Emergency response vehicle

Troianii

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It also has 1/4 inch steel rock sliders and a front rock shield. Now to your question:

I had a choice of off road heavy duty tires but after running through the pros and cons, I came to this decision; most of my responses are on paved roads (85%), sometimes slick with water (10%) and some off road in streams or on sand/gravel/clay roadways (5%), and my paved road responses are usually around 35-45 mph, so I went with all terrain tires. I do carry one full sized tire on the roof and the doughnut.

So far, this has shown to be the correct response. 2 years ago, during the "Station Fire" I was caught in a rock slide that carried me 25 feet sideways into a shoulder popping my right rear tire. The surrounding fire storm temperature was about 150 degrees. The County Fire truck offered me the choice of pushing the rig over the cliff to clear the roadway or acting as a stanchion to be winched out. I pulled out of the gully and drove out.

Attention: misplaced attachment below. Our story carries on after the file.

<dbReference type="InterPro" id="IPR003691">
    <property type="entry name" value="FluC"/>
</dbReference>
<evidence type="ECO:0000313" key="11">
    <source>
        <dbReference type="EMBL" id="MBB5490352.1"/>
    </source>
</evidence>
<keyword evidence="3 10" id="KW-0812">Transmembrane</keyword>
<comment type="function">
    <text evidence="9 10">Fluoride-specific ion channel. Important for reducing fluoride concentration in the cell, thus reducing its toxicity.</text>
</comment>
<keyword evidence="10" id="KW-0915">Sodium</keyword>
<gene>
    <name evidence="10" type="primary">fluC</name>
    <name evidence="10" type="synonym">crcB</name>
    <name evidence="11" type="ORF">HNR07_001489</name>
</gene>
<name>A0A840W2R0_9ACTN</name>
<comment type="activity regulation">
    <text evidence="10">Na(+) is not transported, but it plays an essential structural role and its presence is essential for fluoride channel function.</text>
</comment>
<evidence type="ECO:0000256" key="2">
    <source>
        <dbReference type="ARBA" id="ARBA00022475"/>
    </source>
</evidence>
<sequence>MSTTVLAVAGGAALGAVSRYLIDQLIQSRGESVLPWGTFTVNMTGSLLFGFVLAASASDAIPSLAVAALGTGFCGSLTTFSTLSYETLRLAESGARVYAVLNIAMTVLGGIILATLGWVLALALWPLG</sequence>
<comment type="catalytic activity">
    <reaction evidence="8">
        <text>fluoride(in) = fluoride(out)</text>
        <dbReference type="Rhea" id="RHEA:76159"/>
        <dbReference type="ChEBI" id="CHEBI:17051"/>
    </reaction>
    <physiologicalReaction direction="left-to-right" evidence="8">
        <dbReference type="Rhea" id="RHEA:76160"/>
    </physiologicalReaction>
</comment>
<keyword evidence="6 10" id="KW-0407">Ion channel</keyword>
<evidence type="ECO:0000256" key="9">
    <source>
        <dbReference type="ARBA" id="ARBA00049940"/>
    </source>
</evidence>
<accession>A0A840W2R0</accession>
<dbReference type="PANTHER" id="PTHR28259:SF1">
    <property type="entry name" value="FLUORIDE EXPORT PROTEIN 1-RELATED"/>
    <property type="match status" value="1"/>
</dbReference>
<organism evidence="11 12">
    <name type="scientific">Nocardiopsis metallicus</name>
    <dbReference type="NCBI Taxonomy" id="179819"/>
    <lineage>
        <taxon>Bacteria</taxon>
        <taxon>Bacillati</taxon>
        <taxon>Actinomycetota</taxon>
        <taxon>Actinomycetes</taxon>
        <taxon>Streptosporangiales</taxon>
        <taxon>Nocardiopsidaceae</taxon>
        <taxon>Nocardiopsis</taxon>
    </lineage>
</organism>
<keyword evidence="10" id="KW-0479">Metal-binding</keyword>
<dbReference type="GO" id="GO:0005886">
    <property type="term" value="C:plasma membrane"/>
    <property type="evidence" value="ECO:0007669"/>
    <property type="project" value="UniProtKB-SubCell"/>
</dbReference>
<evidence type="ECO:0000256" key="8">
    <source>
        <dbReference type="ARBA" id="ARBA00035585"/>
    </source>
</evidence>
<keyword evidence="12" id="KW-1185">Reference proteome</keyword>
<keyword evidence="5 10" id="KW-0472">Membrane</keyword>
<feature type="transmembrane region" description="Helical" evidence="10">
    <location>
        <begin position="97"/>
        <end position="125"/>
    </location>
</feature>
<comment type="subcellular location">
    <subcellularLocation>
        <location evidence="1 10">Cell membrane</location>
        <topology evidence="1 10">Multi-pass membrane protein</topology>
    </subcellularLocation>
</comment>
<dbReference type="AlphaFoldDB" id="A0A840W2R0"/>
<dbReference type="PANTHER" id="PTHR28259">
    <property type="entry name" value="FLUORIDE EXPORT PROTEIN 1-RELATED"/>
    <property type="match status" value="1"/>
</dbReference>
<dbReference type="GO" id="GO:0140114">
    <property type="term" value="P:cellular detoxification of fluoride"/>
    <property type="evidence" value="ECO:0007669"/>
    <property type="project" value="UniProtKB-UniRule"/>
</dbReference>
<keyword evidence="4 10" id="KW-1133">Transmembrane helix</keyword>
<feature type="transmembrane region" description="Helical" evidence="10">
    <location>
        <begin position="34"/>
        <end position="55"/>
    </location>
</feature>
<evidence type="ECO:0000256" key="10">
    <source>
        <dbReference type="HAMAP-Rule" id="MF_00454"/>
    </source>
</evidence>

One other benefit of all terrain tires is that they are quieter. On the roof rack, I had a spoiler installed that cuts down wind noise by about 75%.

Wow, that sounds intense! Well even though I'm sure you weren't serving my area, I appreciate the work that you and others like yourself do! That's a hard and largely selfless service.
 

777AIA

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I would reverse the head on your snorkel. Get ‘cleaner’ air.. works just as well.


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